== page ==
It was threatening to rain, and I did get sprinkled on a bit, but nothing big. But we were busy, and I ended up working until 830 basically.
We were busy, but there were lulls, or spaces, where I waiting for a delivery. Also, our area is big and unwieldy, so sometimes it can take a long time to get from one end to the other, especially with suburban rush hour traffic and construction always going on. So even though I worked 3 and a half hours, and in other places I could have taken more deliveries, I took 14. That’s about 4 per hour, which is really not a bad average.
So, 14 deliveries. I get the pies in the car, I drive around, I listen to the radio, I go up to the door, give them the food and take the money, and go back to my car, and drive away. I’m not sure if you can really call it “work.”
I made 65 bucks in cash. Fourteen of that is the dollar per run I get from the company to cover gas. And then I get paid by the hour—minimum wage, which is currently 7.25
Ready for some math?
Sixty five divided by 3.5 is 18.57. Add the minimum wage to that. I made 25.82 per hour last night.
Now, the problem is, I can’t do that for 40 hours a week. First of all, they don’t need me for 40 hours. They are busy for about three hours a day, around dinner, every day. I work about 3 or 4 days per week, anywhere from 10 to 15 hours.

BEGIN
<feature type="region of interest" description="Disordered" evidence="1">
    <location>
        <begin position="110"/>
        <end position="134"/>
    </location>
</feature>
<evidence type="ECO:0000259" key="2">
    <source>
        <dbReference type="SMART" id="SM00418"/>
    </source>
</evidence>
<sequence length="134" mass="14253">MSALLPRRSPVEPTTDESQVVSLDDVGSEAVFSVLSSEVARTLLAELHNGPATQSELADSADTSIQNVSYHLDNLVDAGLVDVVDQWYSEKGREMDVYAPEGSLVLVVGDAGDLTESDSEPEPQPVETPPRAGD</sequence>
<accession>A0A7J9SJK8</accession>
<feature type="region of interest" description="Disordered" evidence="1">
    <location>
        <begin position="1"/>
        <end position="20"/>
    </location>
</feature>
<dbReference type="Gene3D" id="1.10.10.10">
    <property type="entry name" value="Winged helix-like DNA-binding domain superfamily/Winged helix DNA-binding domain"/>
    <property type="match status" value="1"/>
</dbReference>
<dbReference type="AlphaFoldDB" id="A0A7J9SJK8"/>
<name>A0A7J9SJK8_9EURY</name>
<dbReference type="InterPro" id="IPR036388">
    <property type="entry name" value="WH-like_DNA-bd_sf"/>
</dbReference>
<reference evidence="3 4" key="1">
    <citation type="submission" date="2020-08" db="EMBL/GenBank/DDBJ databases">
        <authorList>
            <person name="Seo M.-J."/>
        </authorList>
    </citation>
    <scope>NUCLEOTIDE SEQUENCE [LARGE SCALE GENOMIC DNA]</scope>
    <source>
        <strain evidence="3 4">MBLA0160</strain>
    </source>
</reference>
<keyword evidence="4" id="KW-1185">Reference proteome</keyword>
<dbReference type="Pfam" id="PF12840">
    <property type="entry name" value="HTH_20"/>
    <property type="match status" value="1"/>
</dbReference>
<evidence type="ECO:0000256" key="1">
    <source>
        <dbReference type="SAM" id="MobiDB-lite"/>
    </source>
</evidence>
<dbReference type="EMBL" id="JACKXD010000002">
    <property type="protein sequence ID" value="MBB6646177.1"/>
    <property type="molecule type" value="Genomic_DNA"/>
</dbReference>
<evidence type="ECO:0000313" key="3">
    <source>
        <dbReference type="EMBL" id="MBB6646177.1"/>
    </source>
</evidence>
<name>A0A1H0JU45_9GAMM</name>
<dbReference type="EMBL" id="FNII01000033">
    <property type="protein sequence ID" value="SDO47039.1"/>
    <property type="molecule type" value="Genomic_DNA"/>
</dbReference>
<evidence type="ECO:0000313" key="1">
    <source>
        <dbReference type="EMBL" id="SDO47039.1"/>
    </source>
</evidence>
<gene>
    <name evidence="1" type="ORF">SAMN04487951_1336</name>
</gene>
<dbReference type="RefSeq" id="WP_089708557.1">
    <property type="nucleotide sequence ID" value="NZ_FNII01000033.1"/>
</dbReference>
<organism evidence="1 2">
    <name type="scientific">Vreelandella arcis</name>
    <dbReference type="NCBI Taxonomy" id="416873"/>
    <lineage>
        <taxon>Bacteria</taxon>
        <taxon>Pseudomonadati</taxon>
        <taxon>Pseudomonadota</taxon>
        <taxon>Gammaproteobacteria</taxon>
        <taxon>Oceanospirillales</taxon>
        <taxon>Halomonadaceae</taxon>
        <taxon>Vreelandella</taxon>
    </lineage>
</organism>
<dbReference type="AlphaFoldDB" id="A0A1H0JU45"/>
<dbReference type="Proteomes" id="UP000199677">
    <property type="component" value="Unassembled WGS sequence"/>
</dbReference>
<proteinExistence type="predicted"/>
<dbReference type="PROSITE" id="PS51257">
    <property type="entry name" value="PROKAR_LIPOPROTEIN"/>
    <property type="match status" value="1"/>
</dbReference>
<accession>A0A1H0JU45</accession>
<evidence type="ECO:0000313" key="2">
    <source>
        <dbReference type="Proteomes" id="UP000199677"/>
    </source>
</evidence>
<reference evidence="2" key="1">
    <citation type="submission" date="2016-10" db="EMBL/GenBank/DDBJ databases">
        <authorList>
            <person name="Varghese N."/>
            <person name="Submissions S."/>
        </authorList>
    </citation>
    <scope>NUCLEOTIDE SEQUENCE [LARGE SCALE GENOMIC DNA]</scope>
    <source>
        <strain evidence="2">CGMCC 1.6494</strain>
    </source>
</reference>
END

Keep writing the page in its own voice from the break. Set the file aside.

And that money I made is not average or typical; it’s the high of the high-low. What’s low? Several nights I have worked 3 hours and made in the neighborhood of 25 bucks in cash. Now, that still gives me about 14 bucks per hour….but your gas is included in that number.
All in all it’s a good job—if you can take it. If you’re tough enough. What does that mean?
Well, even though it is easy, and often I hesitate to call it work—you have to have a little something on the ball do it.
You have to be able to read directions and follow a map. I’m going to say it right here, right now, to your face: GPS is for pussies. If you can’t read a map you’re goddamn lower primate. And, while I do intend to get a mapbook and put it in my car in case I need it, what I have been doing so far is reading the map on the wall at the store, remembering where I’m going, and then leaving with nothing written down.